American Alpine Jounrna and Accidents in North American Climbing

Reported Mountaineering Accidents, Table III

  • Accident Tables
  • Accident Year:
  • Publication Year: 2006



1951-04

1959-04

2005

2005





USA

CAN.

USA

CAN.



Terrain











Rock

4237

521

73

7



Snow

2235

346

33

7



Ice

249

158

5

0



River

14

3

0

0



Unknown

22

9

0

1



Ascent or Descent











Ascent

2853

578

61

9



Descent

2192

362

48

9



Unknown

248

12

2

1



OtherNB

7

0







Immediate Cause











Fall or slip on rock

2958

283

49

7



Slip on snow or ice

950

207

21

11



Falling rock, ice, or object

601

135

9

2



Exceeding abilities

525

30

10

2



Illness1

362

26

13

0



Stranded

323

52

6

1



Avalanche

278

125

6

2



Exposure

264

13

1

1



Rappel Failure/Error2

263

45

11

2



Loss of control/glissade

192

16

7

1



Nut/chock pulled out

191

9

5

0



Failure to follow route

171

29

5

1



Fall into crevasse/moat

153

50

0

0



Piton/ice screw pulled out

94

12

1

1



Faulty use of crampons

92

5

3

1



Lightning

46

7

0

0



Skiing3

51

11

2

0



Ascending too fast

64

0

1

0



Equipment failure

14

3

0

0



Other4

385

35

28

2



Unknown

61

9

0

1



Contributory Causes











Climbing unroped

979

163

8

2



Exceeding abilities

881

200

4

2



Placed no/inadequate protection

673

96

26

0



Inadequate equipment/clothing

651

68

13

2



Weather

452

64

10

3



Climbing alone

383

69

6

2



No hard hat

316

29

11

1





1951-04

1959-04

2005

2005





USA

CAN

USA

CAN



Contributory Causes (continued)











Nut/chock pulled out

196

32

3

0



Inadequate belay

190

28

7

0



Poor position

157

20

9

0



Darkness

136

20

4

1



Party separated

113

12

2

0



Failure to test holds

93

31

4

1



Piton/ice screw pulled out

86

13

0

0



Failed to follow directions

71

11

2

1



Exposure

57

13

2

3



Illness1

39

9

1

0



Equipment failure

11

7

0

0



Other4

256

100

0

0



Age of Individuals











Under 15

125

12

1

0



15–20

1235

203

8

0



21–25

1337

251

21

6



26–30

1235

208

22

3



31–35

1029

112

22

2



36–50

1148

138

29

5



Over 50

206

29

11

2



Unknown

1933

517

40

13



Experience Level











None/Little

1724

299

15

5



Moderate (1 to 3 years)

1544

354

31

0



Experienced

1797

433

58

7



Unknown

1958

535

25

24



Month of Year











January

209

25

9

0



February

198

55

4

0



March

292

68

7

0



April

389

38

8

1



May

865

57

17

5



June

1009

69

17

1



July

1085

250

24

4



August

1002

181

9

3



September

1147

74

8

1



October

435

38

4

4



November

180

16

4

4



December

93

24

0

0



Unknown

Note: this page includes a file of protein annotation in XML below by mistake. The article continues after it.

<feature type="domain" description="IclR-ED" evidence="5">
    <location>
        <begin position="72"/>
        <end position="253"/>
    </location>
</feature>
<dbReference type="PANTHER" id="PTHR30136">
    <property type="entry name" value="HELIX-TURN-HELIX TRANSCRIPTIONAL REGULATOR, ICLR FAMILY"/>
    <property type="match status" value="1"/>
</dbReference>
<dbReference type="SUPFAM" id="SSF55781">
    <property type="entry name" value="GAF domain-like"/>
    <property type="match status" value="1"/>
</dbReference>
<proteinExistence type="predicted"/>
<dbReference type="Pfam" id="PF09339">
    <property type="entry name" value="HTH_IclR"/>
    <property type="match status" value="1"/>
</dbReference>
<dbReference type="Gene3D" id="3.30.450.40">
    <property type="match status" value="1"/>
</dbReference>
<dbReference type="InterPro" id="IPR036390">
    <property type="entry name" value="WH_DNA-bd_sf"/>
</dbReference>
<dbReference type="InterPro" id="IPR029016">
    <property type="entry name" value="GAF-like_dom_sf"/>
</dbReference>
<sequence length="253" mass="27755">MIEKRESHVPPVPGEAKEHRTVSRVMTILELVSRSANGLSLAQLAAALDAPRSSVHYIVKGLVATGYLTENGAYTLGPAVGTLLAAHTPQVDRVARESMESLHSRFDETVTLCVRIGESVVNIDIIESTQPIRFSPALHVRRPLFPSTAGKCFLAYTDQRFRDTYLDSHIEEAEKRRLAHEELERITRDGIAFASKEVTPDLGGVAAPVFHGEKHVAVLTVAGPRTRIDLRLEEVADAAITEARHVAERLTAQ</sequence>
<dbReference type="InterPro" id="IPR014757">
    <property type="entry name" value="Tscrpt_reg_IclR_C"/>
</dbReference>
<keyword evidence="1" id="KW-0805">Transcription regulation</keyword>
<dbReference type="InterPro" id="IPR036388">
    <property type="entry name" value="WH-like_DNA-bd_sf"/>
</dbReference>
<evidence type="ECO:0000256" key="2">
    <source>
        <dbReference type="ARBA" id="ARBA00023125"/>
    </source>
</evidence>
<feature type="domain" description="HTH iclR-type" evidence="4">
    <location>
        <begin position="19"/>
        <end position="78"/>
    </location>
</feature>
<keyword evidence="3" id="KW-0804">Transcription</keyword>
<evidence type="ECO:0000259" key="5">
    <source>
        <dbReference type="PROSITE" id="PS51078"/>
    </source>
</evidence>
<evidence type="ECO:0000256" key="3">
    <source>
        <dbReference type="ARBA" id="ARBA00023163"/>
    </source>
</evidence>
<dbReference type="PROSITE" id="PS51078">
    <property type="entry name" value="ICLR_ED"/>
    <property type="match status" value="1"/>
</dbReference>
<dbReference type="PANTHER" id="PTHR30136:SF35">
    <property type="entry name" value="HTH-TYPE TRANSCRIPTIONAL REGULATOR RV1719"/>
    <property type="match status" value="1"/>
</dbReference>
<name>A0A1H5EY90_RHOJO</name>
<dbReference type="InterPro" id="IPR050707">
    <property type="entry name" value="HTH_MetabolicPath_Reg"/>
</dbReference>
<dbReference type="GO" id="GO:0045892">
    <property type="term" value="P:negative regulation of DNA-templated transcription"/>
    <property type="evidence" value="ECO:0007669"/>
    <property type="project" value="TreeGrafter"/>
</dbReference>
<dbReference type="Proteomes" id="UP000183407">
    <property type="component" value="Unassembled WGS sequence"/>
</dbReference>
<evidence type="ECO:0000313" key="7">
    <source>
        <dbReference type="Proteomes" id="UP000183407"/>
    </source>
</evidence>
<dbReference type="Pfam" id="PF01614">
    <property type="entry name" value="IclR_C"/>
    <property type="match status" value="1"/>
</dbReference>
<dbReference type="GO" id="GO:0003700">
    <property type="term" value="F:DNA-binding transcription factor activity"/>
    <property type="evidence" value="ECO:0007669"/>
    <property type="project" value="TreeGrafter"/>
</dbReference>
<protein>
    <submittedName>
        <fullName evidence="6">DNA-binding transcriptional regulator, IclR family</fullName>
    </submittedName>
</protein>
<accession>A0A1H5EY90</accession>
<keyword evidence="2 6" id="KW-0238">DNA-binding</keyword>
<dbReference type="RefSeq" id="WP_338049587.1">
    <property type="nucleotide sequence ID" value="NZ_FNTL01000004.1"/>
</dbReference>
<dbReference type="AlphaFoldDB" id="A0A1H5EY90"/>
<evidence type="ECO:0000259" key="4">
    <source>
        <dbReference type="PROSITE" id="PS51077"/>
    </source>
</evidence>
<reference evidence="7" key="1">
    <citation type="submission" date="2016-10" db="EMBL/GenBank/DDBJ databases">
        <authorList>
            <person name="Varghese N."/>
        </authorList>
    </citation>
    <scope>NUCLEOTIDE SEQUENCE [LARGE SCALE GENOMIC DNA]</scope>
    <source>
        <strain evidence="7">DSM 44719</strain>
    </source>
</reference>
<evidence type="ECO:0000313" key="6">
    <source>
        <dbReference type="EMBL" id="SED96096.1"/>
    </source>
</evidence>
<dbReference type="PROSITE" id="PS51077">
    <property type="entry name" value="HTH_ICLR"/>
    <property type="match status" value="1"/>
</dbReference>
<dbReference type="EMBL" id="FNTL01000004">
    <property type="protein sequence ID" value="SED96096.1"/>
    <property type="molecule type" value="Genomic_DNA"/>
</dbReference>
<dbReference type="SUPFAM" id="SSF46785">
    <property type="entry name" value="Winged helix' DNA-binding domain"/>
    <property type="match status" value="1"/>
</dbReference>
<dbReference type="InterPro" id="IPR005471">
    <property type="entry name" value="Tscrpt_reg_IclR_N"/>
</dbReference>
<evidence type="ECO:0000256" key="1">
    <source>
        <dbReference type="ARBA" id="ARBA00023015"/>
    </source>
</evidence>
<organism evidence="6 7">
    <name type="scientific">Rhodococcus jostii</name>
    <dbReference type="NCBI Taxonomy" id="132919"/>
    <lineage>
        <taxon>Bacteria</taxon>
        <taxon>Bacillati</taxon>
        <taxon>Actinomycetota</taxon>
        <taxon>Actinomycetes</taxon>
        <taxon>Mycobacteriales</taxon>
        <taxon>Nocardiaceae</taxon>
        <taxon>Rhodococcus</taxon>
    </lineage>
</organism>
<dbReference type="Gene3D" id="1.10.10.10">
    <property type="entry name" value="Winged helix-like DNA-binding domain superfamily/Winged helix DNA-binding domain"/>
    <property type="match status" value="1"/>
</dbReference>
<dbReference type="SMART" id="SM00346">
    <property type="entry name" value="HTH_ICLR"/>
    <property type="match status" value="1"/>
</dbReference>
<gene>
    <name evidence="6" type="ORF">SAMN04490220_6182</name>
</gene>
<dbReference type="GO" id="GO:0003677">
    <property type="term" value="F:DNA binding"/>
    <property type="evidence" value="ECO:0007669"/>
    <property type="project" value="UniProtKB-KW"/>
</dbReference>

17

1

0

0



Type of Injury/Illness (Data since 1984)









Fracture

1116

216

55

7



Laceration

657

71

13

0





1951-04

1959-04

2005

2005





USA

CAN

USA

CAN



Type of Injury/Illness (Data since 1984) (continued)







Abrasion

309

76

12

0



Bruise

433

81

17

2



Sprain/strain

305

31

9

2



Concussion

214

28

10

0



Hypothermia

147

16

5

0



Frostbite

116

9

4

3



Dislocation

109

16

4

0



Puncture

43

13

0

0



Acute Mountain Sickness

40

0

2

0



HAPE

66

0

2

0



HACE

23

0

1

0



Other5

294

47

8

2



None

207

188

17

0



N.B. Some accidents happen when climbers are at the top or bottom of a route, not climbing. They may be setting up a belay or rappel or are just not anchored when they fall. (This category created in 2001. We still have “Unknown” because of solo climbers.)

'These illnesses/injuries, which led directly or indirectly to the accident, included: exhaustion (9); dehydration; hypothermia; hypoxia; AMS; HAPE; HACE; frostbite; dislocation; fractured ankle; back strain—prior condition.

2These include: inadequate anchors (8); rappelled off the end of the rope (2); inattention by belayer when lowering.

3This category was set up originally for ski mountaineering. Backcountry touring or snow- shoeing incidents—even if one gets avalanched—are not in the data.

4These include: unable to self-arrest (7); hand or foot hold broke off (5); pulled on stuck rope after rappel—lost balance and fell; miscommunication (4); late starts resulting in haste or darkness (3); failure to recognize signs and symptoms of AMS/HAPE; no spotter—bouldering (3); off route, rock dislodged by party above (2); slack in rope on glacier travel—crampons caught; misuse of Grigri; poor decision making—underestimated slope conditions and did not dig test snow pit.

5These included: dehydration and exhaustion (3); collapsed lung (2); tension pneumothorax (2); ruptured spleen; tooth—incisor split by falling rock.

(Editor’s Note: Under the category “other,” many of the particular items will have been recorded under a general category. For example, the climber who dislodges a rock that falls on another climber would be coded as Falling Rock/Object, or the climber who has a hand-hold come loose and falls would also be coded as Fall On Rock.

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